A strength of the Heat throughout the ages, the team's ability to defend the paint appears to suddenly be a major question mark. With Mourning and O'Neal no longer around to anchor the defense, the only true centers on the roster are Blount and Magloire -- and at this point in their respective careers, each is little more than a third center. Project Joel Anthony seems nowhere close to being ready, and while there are rumors of a midseason comeback by Mourning, it remains to be seen both how much he has left and how long it would take him to get up to speed.

That leaves Haslem as the team's likely starting center, and while he's a hard-nosed defender, he's also 6-foot-8 and doesn't block shots. Joining him up front is Beasley, a prodigious talent but one whose defense looms as a major question mark. The only other bigs on the roster are "small-ball" power forwards Jones and Wright, who are more posing as frontcourt players for matchup purposes rather than players who are really capable of defending the position.

As a result, look for Miami to do a lot more doubling and scrambling against the post than they've done in past years, especially when going up against the likes of Yao Ming, Dwight Howard, or, dare we say it, Shaq.


The Heat are perhaps the league's hardest team to predict this year. Make one set of fairly rosy assumptions -- a healthy Wade playing at an MVP level, joined by an active Beasley scoring right out of the gate -- and this team looks like a division champion. Make another, more pessimistic set -- Wade continuing to struggle with injuries, and Beasley needing a year of adjustment -- and they're a 50-loss team.

So I'll do the only thing I can and split the difference. I modeled the Heat as getting about 30 minutes a game from Wade -- including time off for injuries -- with a PER of 26. That was way higher than his projection, but the projections didn't know that Wade was limping through last season, nor did they watch Wade dominating in the Olympics.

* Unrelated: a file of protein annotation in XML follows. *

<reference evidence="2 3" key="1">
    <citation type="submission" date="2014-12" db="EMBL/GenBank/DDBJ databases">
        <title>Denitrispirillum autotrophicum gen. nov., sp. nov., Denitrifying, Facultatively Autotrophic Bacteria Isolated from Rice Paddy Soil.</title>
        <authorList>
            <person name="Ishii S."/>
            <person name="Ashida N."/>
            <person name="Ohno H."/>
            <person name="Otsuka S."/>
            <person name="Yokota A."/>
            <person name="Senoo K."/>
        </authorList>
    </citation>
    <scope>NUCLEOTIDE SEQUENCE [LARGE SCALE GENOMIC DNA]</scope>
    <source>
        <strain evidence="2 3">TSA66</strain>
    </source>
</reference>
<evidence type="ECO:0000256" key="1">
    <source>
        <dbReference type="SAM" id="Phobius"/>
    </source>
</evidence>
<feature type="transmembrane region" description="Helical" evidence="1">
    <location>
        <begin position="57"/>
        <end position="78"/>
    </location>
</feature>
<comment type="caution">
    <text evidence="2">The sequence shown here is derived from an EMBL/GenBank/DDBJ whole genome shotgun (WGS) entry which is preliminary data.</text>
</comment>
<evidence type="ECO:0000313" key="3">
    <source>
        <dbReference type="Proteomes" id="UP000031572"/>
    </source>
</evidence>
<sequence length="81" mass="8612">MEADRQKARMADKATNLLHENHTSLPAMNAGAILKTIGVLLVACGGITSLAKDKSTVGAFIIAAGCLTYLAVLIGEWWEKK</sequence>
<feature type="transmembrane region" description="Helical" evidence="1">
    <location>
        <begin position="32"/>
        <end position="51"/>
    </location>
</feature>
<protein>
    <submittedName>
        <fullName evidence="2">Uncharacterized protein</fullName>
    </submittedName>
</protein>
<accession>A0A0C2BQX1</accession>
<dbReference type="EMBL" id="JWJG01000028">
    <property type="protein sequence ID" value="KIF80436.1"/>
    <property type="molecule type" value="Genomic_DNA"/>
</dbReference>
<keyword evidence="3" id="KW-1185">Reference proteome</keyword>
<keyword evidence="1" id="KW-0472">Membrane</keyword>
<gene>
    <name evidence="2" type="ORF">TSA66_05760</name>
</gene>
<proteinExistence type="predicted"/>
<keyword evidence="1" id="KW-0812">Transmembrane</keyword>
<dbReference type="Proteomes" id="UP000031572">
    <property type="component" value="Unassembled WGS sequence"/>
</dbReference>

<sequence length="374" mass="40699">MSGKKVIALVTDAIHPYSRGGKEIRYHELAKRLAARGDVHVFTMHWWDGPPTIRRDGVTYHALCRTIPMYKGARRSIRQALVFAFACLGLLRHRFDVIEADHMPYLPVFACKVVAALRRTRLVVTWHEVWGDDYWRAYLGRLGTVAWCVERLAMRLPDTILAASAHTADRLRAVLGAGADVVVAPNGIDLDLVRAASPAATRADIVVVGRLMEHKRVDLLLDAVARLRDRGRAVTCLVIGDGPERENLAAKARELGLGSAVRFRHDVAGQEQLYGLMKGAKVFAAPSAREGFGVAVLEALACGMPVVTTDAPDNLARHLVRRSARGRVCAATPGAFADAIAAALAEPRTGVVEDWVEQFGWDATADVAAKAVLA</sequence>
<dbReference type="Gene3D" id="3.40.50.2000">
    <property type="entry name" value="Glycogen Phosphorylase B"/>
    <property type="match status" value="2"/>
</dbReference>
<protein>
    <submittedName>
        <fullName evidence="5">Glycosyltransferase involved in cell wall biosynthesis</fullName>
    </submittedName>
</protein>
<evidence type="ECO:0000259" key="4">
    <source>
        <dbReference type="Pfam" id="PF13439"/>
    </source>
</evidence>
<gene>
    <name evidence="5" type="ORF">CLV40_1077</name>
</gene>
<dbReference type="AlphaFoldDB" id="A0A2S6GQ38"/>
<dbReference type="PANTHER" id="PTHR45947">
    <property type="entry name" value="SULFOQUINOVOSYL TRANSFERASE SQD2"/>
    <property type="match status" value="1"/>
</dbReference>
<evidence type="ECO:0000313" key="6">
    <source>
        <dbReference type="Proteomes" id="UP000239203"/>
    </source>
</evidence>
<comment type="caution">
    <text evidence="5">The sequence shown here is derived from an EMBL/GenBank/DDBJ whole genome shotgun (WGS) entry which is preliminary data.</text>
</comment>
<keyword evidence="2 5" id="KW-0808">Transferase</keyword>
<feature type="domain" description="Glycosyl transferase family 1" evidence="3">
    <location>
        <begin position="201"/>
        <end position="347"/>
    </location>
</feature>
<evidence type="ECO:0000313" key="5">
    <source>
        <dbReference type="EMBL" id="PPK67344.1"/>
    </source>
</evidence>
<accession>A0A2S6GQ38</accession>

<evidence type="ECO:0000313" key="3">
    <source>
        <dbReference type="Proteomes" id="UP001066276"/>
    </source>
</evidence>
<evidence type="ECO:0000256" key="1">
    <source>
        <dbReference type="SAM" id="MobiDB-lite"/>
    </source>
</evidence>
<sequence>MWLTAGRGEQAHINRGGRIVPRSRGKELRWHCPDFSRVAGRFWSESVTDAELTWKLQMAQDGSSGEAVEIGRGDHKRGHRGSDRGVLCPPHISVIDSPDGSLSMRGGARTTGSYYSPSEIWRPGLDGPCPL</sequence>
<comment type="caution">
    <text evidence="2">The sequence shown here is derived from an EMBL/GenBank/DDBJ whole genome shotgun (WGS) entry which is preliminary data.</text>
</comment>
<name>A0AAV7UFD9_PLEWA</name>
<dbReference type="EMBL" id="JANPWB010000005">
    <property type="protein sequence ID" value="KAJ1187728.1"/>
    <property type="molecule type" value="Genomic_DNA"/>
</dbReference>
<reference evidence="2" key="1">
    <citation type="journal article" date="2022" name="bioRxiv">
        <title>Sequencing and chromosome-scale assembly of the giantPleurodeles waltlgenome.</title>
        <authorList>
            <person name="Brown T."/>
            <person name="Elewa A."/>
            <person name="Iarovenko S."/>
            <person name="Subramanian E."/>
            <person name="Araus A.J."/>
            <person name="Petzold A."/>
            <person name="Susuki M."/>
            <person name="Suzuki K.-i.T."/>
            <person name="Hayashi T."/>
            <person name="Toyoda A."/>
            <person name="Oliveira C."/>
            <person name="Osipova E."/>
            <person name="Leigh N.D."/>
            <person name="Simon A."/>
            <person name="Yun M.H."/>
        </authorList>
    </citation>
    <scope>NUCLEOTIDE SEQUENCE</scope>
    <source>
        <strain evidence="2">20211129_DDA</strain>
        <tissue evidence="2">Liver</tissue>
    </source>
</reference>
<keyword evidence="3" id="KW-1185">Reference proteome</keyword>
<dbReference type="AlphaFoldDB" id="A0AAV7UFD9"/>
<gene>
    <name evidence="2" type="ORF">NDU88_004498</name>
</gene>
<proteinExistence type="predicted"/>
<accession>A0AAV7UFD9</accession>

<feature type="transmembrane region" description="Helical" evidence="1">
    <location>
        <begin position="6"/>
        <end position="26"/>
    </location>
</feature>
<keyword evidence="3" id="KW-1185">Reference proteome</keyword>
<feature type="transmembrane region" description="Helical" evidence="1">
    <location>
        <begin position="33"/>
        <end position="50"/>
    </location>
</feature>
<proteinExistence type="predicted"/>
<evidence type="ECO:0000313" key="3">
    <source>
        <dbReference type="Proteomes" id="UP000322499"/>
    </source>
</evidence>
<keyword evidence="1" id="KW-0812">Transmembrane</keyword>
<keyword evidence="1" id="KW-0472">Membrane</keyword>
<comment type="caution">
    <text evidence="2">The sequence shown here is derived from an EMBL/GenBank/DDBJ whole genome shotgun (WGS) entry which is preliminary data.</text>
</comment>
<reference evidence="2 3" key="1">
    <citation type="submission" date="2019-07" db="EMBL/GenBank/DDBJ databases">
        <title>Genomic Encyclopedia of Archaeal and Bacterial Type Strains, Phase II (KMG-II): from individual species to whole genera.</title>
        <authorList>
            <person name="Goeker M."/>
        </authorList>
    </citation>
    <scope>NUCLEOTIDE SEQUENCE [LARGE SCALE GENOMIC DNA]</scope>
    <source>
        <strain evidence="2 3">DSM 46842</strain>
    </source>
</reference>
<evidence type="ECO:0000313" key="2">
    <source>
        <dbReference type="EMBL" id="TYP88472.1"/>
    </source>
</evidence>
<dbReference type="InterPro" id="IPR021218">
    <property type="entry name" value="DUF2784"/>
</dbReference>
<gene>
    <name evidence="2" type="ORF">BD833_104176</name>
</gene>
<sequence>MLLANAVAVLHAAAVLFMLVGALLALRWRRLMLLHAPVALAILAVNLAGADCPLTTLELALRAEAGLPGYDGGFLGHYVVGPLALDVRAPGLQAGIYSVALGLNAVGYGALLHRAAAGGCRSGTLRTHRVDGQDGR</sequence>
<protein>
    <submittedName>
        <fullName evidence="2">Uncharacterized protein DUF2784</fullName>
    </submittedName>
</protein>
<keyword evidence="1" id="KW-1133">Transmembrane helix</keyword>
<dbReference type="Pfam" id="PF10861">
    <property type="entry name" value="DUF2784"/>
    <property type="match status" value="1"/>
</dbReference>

As for Beasley, I gave him a rookie PER of 16.5 -- about what Kevin Durant did a year ago -- in 33 minutes a night. I can't really model him playing much more than that given the propensity of young bigs to foul.

That makes for a nice nucleus with Wade and Marion, but then the question marks come in earnest. Point guard and center are going to be major liabilities, the bench only has one proven player in Jones, and the rookie coach Spoelstra will be cutting his teeth as well. Additionally, there's a chance the team trades Marion at midseason for future help, which would obviously diminish their second-half results.

While the possibilities for this team are all over the map, I get to pick only one outcome. And the median of those possibilities seems to be that they'll hang in the playoff race all season, and might not know their postseason fate until the final game.

Prediction: 39-43, 3rd in Southeast Division, T-9th in Eastern Conference

John Hollinger writes for ESPN Insider. To e-mail him, click here.